Antimicrobial resistance (AMR) is a global health challenge which can undermine standard treatments and procedures on which we have come to rely. Increasing resistance to frontline antibiotics can result in routine procedures, from elective surgery to C-sections, becoming life-threatening, complicated, and costly due to bacterial infections. AMR also undermines our ability to treat common infectious diseases. Preserving antibiotics to use when they are needed, eliminating their overuse or abuse, and assuring their quality is therefore critical. Our recent USP Quality Institute-sponsored research, published in the journal Scientific Reports by Nature Research, sheds light on the link between poor-quality antibiotics and AMR.
Antibiotic use during the COVID-19 pandemic
Unfortunately, antibiotics are often overused and overprescribed during emergencies, even when they are least likely to be effective. The ongoing COVID-19 pandemic is one such instance. A recent report showed that doctors heavily prescribed antibiotics in the beginning of the pandemic, desperate to try to help in any way by preventing secondary bacterial infections.
This excessive use of antibiotics increases the risk of AMR and serves as another lesson about prudent antibiotic usage. The use of antibiotics during the previous SARS epidemic resulted in a sharp local rise in AMR. The World Health Organization (WHO), concerned about the increased antibiotic usage, has issued guidance to not use antibiotic therapy or prophylaxis in mild COVID-19 patients.
Substandard and falsified medicines exacerbate danger of antibiotic misuse
Increased prophylactic or over-the-counter usage of antibiotics is even more concerning for parts of the world with a high prevalence of substandard and falsified medicines. Substandard medicines are authorized products that fail to meet quality standards or specifications, with the main problem usually being inadequate amounts of active pharmaceutical ingredient (API) content. In low- and middle-income countries, about 1 in 10 medical product samples fail to meet quality standards, and antibiotics are among the most commonly reported poor-quality medical products. Moreover, medicine shortages and increased trade of falsified drugs due to supply chain issues arising from the COVID-19 pandemic increase the risk of poor-quality products reaching patients.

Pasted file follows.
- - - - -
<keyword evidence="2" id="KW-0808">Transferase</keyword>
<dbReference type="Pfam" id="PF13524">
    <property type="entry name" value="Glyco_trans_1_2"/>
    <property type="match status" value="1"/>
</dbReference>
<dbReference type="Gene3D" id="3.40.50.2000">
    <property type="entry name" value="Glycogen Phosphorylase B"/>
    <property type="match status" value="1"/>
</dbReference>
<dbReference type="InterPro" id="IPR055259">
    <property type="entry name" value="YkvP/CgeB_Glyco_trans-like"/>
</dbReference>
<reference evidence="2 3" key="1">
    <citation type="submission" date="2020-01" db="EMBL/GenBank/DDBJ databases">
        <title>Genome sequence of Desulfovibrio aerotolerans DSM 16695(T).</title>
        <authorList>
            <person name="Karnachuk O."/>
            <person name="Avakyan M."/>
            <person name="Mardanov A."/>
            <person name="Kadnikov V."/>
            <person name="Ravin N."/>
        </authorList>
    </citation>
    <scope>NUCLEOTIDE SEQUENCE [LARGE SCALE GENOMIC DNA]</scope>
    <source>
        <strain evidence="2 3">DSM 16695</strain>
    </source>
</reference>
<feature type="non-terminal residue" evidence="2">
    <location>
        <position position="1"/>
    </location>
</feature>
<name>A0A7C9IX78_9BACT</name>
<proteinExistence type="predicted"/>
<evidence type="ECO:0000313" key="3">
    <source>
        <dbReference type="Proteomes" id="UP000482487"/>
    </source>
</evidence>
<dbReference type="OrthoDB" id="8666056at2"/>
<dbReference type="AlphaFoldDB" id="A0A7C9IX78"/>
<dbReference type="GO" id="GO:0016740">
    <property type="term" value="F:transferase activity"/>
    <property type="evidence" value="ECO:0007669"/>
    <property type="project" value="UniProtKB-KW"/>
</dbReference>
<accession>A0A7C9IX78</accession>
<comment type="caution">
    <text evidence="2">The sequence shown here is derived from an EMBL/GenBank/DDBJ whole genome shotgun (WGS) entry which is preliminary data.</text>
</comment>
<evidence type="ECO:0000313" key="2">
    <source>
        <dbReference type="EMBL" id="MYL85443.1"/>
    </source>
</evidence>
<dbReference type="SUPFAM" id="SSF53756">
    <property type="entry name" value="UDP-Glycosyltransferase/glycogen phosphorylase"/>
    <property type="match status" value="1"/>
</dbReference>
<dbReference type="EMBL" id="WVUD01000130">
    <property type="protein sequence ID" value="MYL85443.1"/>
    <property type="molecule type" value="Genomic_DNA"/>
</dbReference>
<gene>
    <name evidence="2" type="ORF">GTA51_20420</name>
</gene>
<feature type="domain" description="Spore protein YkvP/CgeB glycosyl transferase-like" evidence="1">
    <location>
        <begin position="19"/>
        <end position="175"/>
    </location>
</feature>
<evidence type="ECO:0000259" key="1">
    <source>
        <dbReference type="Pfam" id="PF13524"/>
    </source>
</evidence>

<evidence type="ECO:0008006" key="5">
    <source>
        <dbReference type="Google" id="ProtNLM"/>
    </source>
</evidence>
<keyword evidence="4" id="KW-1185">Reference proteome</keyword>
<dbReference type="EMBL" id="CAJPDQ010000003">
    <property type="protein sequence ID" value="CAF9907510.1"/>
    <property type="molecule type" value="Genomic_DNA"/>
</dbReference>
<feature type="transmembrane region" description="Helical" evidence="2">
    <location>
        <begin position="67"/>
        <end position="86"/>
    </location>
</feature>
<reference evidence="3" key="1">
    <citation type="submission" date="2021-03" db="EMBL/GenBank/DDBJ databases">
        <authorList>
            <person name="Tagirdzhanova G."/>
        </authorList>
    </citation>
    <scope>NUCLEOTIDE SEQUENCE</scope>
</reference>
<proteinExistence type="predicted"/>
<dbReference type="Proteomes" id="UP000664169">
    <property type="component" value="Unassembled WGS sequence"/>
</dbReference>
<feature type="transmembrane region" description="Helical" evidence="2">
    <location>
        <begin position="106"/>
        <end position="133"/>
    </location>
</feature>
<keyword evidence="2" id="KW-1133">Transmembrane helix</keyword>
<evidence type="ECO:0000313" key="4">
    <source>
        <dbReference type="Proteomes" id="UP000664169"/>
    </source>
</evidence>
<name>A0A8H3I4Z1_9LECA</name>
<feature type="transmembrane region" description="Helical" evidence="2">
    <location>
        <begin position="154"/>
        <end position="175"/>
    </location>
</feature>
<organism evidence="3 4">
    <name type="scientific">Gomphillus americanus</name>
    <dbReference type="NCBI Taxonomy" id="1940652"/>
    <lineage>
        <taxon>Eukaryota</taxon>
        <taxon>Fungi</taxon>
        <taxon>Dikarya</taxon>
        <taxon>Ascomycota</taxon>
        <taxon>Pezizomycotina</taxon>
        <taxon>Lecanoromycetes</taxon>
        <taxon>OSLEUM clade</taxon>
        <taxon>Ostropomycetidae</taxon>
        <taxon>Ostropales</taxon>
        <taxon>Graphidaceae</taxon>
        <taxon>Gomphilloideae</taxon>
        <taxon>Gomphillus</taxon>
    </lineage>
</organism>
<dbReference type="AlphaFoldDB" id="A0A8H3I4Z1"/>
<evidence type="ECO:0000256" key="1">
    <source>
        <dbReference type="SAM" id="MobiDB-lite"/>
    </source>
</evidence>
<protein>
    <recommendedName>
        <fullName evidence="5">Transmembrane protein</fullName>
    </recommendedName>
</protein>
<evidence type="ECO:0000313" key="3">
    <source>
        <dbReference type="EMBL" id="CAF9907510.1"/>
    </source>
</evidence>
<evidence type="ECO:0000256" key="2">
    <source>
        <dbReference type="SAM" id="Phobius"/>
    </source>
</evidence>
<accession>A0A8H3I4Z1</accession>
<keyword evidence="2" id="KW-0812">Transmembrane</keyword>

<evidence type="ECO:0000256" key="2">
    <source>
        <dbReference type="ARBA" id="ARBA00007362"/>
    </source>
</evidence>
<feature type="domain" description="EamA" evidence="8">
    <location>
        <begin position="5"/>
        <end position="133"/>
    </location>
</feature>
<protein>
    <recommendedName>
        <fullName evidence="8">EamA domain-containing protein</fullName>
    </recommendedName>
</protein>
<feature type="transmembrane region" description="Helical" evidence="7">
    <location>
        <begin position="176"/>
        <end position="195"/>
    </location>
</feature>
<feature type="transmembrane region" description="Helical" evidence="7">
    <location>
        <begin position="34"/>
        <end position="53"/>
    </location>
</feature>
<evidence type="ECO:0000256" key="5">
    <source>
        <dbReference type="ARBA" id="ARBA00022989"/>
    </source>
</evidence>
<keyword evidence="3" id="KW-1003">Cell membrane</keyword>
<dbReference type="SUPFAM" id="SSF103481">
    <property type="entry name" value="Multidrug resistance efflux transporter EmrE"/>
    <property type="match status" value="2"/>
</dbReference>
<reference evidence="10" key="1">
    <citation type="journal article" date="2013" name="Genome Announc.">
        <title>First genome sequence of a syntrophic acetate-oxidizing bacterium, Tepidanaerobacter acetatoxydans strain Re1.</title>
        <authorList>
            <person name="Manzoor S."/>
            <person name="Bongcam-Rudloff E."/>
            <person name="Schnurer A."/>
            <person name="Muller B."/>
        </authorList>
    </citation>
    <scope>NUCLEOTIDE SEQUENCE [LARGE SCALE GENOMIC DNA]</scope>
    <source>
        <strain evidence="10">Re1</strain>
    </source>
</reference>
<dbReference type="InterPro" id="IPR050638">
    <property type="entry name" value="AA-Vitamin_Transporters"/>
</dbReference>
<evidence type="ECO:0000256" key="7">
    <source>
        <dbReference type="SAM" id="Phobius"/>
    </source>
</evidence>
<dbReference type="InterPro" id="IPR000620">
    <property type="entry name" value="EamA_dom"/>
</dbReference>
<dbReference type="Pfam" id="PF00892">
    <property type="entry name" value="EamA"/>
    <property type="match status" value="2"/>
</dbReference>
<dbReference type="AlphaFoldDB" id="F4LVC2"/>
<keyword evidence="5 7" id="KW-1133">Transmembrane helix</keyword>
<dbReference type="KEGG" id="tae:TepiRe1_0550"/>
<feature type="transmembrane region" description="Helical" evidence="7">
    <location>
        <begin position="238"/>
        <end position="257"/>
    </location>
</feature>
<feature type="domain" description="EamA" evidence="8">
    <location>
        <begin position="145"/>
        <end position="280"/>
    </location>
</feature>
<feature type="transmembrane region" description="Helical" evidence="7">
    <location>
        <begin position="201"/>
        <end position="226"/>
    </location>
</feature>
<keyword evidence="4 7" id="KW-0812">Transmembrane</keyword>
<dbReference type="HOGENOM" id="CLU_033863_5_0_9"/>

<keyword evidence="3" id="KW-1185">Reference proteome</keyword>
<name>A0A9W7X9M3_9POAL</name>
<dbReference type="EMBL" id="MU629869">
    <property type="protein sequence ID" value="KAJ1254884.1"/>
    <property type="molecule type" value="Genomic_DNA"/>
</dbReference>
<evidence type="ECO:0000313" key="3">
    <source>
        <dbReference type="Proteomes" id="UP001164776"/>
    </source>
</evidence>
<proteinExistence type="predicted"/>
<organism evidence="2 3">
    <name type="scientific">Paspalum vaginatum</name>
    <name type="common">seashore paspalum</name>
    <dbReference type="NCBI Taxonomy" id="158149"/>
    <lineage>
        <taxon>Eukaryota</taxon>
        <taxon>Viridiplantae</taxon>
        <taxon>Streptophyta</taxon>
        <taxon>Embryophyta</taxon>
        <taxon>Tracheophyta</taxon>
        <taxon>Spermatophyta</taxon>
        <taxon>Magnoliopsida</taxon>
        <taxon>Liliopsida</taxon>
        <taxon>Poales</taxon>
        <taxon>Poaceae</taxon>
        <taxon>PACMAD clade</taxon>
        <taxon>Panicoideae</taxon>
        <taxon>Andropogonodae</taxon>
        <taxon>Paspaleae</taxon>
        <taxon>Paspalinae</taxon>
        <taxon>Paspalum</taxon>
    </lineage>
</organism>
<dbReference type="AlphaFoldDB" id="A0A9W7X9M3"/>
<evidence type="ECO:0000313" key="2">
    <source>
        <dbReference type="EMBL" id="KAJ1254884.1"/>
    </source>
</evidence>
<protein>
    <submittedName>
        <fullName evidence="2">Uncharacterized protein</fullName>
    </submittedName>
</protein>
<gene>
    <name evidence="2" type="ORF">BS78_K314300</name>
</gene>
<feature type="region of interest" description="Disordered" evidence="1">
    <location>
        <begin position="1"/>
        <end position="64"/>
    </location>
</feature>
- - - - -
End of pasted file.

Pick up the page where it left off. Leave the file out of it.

A dose of substandard antibiotic may not have enough active ingredient to clear the bacterial infection, leading to the development of AMR. Furthermore, there may still be enough antibiotic to stimulate development and selection of resistant bacteria, which would then be more difficult to clear with high-quality medicines. Indeed, substandard antibiotics, in this way, provide an optimal opportunity for bacterial resistance development.
Small antibiotic resistance changes can have a big impact
Until recently, little has been known about how poor-quality medicines contribute to AMR. Our research contributes to the small but growing number of studies that shed some light on this elusive link. The goal of our study was simple – to understand how substandard antibiotic drugs (i.e., drugs that have lower than the therapeutic dose to kill the bacteria) affect the growth of bacterial populations – and if they cause any resistance. More specifically, we wanted to determine whether a range of inadequate amounts of ciprofloxacin, a common and widely prescribed antibiotic, creates antibiotic resistance, and if so, identify the hallmarks of this resistance.